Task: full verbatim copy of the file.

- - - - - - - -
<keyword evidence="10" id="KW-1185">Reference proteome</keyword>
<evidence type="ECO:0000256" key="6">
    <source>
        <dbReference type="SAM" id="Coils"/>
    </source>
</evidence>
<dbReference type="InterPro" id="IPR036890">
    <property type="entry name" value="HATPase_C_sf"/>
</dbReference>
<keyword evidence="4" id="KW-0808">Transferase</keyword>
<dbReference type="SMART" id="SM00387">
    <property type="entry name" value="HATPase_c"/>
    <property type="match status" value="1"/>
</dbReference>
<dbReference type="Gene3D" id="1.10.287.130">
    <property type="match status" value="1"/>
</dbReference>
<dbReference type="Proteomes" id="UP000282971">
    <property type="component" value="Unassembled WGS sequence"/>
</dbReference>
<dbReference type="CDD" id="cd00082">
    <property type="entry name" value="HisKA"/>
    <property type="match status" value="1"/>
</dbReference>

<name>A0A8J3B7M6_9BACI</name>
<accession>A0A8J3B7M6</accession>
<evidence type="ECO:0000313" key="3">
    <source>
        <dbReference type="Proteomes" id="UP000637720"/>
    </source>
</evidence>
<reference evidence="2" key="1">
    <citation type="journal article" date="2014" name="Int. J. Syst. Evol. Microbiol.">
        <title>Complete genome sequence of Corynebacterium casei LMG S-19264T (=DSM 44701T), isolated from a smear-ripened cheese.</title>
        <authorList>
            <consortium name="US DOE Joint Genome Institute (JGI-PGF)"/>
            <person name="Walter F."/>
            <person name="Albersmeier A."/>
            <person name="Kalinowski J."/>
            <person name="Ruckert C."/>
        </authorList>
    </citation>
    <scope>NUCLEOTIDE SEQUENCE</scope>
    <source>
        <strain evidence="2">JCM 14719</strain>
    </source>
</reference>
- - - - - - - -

<keyword evidence="10" id="KW-1185">Reference proteome</keyword>
<evidence type="ECO:0000256" key="6">
    <source>
        <dbReference type="SAM" id="Coils"/>
    </source>
</evidence>
<dbReference type="InterPro" id="IPR036890">
    <property type="entry name" value="HATPase_C_sf"/>
</dbReference>
<keyword evidence="4" id="KW-0808">Transferase</keyword>
<dbReference type="SMART" id="SM00387">
    <property type="entry name" value="HATPase_c"/>
    <property type="match status" value="1"/>
</dbReference>
<dbReference type="Gene3D" id="1.10.287.130">
    <property type="match status" value="1"/>
</dbReference>
<dbReference type="Proteomes" id="UP000282971">
    <property type="component" value="Unassembled WGS sequence"/>
</dbReference>
<dbReference type="CDD" id="cd00082">
    <property type="entry name" value="HisKA"/>
    <property type="match status" value="1"/>
</dbReference>

<name>A0A8J3B7M6_9BACI</name>
<accession>A0A8J3B7M6</accession>
<evidence type="ECO:0000313" key="3">
    <source>
        <dbReference type="Proteomes" id="UP000637720"/>
    </source>
</evidence>
<reference evidence="2" key="1">
    <citation type="journal article" date="2014" name="Int. J. Syst. Evol. Microbiol.">
        <title>Complete genome sequence of Corynebacterium casei LMG S-19264T (=DSM 44701T), isolated from a smear-ripened cheese.</title>
        <authorList>
            <consortium name="US DOE Joint Genome Institute (JGI-PGF)"/>
            <person name="Walter F."/>
            <person name="Albersmeier A."/>
            <person name="Kalinowski J."/>
            <person name="Ruckert C."/>
        </authorList>
    </citation>
    <scope>NUCLEOTIDE SEQUENCE</scope>
    <source>
        <strain evidence="2">JCM 14719</strain>
    </source>
</reference>